"I’m normally found wearing a cricket shirt, boardshorts and flipflops, with green and gold lips."
I’m really fortunate that I teach project-based cross-curricular learning with Year 7, and that I have no set curriculum to follow. We have both generic learning skills to focus on as well as subject-specific skills, but the thematic content is up to us to decide on, and that flexibility allows us to cover many varied topics.
For the past five years we’ve used the last week in January to celebrate Australia Day, which I think I’m very lucky to be able to do. Unfortunately it doesn’t include a barbecue and backyard cricket like it would back home, but teaching students about where I come from is a really fun and positive experience. They also get an opportunity to practice their accents and Aussie vocabulary, without it being an opportunity to poke fun at me!
"Our activities cover everything from Aussie literature to Australian animals, labelling a map, graphing the Ashes results, and a flip-flop throw."
The first clue that students get that they are doing the Curriculum Olympics is coming into a decorated classroom. Thanks to plenty of packages sent over to me by my mum (who sends me more things for my students than for me!), I have bunting, balloons, road signs, koalas etc. I also have a huge Australian flag that takes up one whole wall of the classroom, and a Boxing Kangaroo flag that I’ve taken to various sporting events over the years. They’re also welcomed into the classroom by several of us wearing various Aussie items - even though it’s January, I’m normally found wearing a cricket shirt, boardshorts and flipflops, with green and gold lips and an Aussie flag temporary tattoo or two on my face. It made for a memorable briefing with SLT one year when we had the dreaded Ofsted call and I didn’t have time to get changed before crossing the school to the deputy’s office…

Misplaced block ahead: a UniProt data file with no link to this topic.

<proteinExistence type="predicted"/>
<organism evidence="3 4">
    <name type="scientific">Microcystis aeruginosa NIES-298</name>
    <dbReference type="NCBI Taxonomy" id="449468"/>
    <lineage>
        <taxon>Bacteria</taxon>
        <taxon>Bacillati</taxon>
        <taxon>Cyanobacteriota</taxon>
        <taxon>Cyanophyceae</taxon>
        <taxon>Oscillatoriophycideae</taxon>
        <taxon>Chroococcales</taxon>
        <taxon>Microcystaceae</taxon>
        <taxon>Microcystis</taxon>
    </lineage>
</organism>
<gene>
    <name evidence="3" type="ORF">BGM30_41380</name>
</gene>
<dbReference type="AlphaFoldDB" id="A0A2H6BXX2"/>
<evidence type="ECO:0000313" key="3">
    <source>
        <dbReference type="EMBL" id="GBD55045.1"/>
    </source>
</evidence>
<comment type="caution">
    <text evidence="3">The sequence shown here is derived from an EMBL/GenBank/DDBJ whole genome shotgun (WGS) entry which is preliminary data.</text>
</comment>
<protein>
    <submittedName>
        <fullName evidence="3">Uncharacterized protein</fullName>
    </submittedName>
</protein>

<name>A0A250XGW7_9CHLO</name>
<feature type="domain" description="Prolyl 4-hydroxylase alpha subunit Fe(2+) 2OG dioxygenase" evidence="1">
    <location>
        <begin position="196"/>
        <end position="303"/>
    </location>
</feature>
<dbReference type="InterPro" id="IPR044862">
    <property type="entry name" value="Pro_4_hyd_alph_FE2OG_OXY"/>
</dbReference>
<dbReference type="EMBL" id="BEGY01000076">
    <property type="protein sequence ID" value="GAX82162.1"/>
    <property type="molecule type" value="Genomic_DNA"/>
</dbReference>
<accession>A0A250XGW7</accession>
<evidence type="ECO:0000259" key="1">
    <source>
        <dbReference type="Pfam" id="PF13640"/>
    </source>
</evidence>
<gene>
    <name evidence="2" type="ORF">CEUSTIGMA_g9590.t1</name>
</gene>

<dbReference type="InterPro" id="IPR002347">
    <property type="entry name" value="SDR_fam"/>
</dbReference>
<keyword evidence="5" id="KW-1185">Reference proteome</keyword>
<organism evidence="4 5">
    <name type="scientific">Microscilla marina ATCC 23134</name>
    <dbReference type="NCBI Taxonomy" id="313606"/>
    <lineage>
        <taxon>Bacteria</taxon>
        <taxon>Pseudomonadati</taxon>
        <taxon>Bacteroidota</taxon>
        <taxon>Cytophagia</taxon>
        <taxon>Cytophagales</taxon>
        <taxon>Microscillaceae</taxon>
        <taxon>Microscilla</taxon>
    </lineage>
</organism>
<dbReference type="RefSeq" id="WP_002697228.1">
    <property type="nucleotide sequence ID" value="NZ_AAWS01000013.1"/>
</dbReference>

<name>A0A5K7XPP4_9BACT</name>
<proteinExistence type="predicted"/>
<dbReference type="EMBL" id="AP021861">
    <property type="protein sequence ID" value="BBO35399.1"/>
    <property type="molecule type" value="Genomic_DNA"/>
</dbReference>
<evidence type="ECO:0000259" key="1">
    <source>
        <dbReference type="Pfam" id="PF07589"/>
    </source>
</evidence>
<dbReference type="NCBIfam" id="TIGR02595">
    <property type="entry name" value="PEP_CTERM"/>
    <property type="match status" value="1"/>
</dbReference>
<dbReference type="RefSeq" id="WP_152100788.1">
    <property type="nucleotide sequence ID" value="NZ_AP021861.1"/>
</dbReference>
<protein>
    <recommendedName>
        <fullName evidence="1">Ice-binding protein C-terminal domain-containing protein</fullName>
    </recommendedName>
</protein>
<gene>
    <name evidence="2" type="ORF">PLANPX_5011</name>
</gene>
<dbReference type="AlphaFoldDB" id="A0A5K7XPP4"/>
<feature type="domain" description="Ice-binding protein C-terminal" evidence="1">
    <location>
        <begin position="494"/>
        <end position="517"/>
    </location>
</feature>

We start the Curriculum Olympics by standing for the national anthem, and then we break students into teams. They choose an Australian-themed team name, and we then outline the tasks. There are twelve in total, covering English, Maths, Science, History, Geography, Design and Technology and PE. They cover everything from Aussie literature to Australian animals, labelling a map, graphing the Ashes results, and a flip-flop throw. We try to cover (and challenge) some of the stereotypes, as well as have them learn about the less commonly known aspects of Australia.
At the end of the week we have an awards ceremony and the winners of the Curriculum Olympics are crowned. A few times we’ve also celebrated with an Aussie morning tea, with Vegemite on crackers, ANZAC biscuits, mini pavlovas and lamingtons.
Students are always really engaged with this project, and are keen to complete as many of the activities as they can. They often remember the vocabulary in particular, and it’s entertaining to hear “G’day Miss, have a bonza day!” in a broad Lancashire accent as I walk through the corridors.
Do you celebrate Australia Day, or similar, in your school? Let us know in the comments.